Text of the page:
Author Archives: Clinton Golding

About Clinton Golding

Clinton Golding is Associate Professor at the University of Otago Higher Education Development Centre. His previous positions include Philosopher in Residence at Rangitoto College in Auckland, and Thinking Coordinator at Queen Margaret College in Wellington and St. Cuthbert’s College in Auckland, where he worked to develop the thinking of staff and students. He was also a senior lecturer at The University of Melbourne where he received 5 local and national teaching awards.

Thirsty learners

They say you can lead your students to knowledge but you can’t make them drink. True, but misleading. You can also make your students want to drink by offering them a tantalising and intriguing fountain, and by giving them salty … Continue reading

Posted in Learning, Planning teaching, Students

Reinvigorating reading

I recently discovered that reading a good book about teaching revitalised me when I was tired. So now, rather than shelving my reading because I have other work to do, I sometimes pick up a book so I can build the energy … Continue reading

Posted in Book review, Uncategorized

Disobedient Teaching

Welby Ings (2017) Disobedient Teaching, Otago: University of Otago Press.   Welby Ings doesn’t tell you how to be a teacher, he shows you who you can be. Disobedient Teaching was profound not because of what Ings was saying but … Continue reading

Posted in Book review

Big picture or detail? Where to start course planning?

Sometimes we organise our courses according to a hierarchy of learning outcomes, such as Blooms Taxonomy of Learning Objectives. We use the hierarchy to identify the level of outcome we want from our students: Do we want them to merely … Continue reading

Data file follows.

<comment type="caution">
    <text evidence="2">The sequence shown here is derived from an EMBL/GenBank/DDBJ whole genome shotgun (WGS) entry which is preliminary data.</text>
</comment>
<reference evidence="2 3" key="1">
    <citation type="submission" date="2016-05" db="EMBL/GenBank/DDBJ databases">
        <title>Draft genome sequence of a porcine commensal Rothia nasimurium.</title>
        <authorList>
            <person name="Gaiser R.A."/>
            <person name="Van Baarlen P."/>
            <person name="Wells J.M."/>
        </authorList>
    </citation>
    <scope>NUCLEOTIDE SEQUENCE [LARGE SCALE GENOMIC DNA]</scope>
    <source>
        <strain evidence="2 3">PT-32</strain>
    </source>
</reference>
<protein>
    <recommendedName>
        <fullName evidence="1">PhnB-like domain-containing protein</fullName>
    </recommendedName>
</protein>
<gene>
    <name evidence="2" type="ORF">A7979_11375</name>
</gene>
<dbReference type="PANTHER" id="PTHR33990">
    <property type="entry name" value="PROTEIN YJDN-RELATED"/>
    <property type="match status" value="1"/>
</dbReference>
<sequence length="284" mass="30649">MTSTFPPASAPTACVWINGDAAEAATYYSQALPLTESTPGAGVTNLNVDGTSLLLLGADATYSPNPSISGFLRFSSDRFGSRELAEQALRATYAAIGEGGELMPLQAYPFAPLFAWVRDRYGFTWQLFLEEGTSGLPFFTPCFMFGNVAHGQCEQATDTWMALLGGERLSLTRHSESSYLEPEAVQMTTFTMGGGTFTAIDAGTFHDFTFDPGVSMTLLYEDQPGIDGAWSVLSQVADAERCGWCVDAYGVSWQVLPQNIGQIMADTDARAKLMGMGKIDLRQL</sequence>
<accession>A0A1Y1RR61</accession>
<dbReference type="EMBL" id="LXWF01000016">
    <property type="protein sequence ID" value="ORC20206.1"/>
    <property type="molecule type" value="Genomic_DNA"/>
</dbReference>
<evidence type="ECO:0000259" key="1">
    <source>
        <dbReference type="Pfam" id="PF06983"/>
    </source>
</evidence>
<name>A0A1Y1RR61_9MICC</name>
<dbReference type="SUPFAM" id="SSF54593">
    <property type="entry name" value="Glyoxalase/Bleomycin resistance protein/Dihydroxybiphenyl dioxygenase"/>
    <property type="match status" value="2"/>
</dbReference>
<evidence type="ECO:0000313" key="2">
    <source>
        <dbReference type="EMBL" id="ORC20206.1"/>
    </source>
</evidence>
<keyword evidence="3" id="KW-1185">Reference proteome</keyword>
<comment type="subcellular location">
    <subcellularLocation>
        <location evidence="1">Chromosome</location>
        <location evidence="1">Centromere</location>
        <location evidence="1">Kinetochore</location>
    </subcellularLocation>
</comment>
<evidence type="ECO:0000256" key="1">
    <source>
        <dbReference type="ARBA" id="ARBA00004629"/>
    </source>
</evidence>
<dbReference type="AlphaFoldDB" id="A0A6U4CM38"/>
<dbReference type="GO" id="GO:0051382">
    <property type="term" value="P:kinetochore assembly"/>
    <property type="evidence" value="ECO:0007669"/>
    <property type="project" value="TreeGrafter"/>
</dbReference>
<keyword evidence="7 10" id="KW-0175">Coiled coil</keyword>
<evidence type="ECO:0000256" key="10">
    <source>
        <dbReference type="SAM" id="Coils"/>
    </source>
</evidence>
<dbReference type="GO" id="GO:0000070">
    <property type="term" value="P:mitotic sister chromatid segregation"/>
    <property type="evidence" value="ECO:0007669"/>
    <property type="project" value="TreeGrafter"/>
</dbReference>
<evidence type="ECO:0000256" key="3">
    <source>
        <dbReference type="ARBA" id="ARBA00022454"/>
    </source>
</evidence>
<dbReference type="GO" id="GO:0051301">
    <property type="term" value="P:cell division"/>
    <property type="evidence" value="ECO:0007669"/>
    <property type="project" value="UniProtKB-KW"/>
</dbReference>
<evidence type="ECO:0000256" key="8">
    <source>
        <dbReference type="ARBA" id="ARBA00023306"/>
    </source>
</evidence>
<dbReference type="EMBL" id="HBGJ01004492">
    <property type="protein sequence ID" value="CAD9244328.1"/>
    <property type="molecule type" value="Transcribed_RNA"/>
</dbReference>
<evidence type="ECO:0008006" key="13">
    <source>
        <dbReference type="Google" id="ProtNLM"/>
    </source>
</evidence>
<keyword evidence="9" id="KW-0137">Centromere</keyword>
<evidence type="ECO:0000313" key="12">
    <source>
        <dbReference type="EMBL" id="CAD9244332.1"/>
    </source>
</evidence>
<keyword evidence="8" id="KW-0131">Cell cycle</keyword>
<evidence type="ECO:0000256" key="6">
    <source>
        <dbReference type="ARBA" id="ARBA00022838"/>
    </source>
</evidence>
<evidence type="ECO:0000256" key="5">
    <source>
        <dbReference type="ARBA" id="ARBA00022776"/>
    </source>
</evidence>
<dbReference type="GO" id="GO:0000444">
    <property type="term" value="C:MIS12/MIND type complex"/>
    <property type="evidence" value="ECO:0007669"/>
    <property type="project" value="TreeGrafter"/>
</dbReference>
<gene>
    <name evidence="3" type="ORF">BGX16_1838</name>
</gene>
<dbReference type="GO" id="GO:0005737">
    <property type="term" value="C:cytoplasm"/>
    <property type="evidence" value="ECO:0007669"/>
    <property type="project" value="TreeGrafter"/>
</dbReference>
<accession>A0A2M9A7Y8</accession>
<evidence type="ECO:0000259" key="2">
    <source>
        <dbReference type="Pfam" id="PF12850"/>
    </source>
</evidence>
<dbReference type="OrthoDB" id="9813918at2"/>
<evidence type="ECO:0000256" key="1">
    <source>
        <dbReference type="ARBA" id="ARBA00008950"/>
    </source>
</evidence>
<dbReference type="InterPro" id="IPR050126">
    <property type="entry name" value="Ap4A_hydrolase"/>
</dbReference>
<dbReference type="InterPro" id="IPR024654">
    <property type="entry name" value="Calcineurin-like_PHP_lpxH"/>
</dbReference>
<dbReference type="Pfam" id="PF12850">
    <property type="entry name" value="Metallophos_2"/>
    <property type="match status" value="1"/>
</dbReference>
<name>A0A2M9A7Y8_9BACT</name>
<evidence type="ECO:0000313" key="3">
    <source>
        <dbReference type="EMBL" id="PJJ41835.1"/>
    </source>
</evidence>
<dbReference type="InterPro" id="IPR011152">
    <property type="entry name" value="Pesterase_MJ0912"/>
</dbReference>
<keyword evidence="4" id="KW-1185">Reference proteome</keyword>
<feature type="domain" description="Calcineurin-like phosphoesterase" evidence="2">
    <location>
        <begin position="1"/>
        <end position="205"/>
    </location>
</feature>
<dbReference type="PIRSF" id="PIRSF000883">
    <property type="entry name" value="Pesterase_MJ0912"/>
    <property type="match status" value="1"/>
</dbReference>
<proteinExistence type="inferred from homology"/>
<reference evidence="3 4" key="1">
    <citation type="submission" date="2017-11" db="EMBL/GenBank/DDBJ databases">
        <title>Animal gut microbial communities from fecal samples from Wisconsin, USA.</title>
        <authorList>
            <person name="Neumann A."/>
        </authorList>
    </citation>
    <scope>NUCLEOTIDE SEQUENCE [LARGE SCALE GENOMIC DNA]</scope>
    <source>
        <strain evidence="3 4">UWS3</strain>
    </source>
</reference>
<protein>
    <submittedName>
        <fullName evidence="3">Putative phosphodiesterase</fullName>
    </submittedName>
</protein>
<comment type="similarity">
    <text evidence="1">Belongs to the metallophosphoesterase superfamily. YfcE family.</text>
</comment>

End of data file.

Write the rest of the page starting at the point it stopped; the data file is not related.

Posted in Planning teaching

Let me be clear! How do I tell when I need to clarify my writing?

I taught a workshop for supervisors recently about assisting your students to write. I said that one reason why our students write badly is because they cannot tell whether their writing is good enough. When they read their own writing … Continue reading

Posted in Reflection and improvement, Writing

Framing your advice for thesis writers: What would your examiners think?

I stumbled across a useful trick for cultivating good writing for thesis students. If I frame my writing advice as ‘this will help you deal with your examiners’ then thesis students are more likely to act on the advice. My … Continue reading

Posted in Writing

Ah-ha!

How common is it to have ‘ah-ha!’ moments as a result of reflective thinking? There seems to be an assumption that reflection should lead to profound, transformative insights. This is even given as a reason against using reflection in teacher education … Continue reading

Posted in Reflection and improvement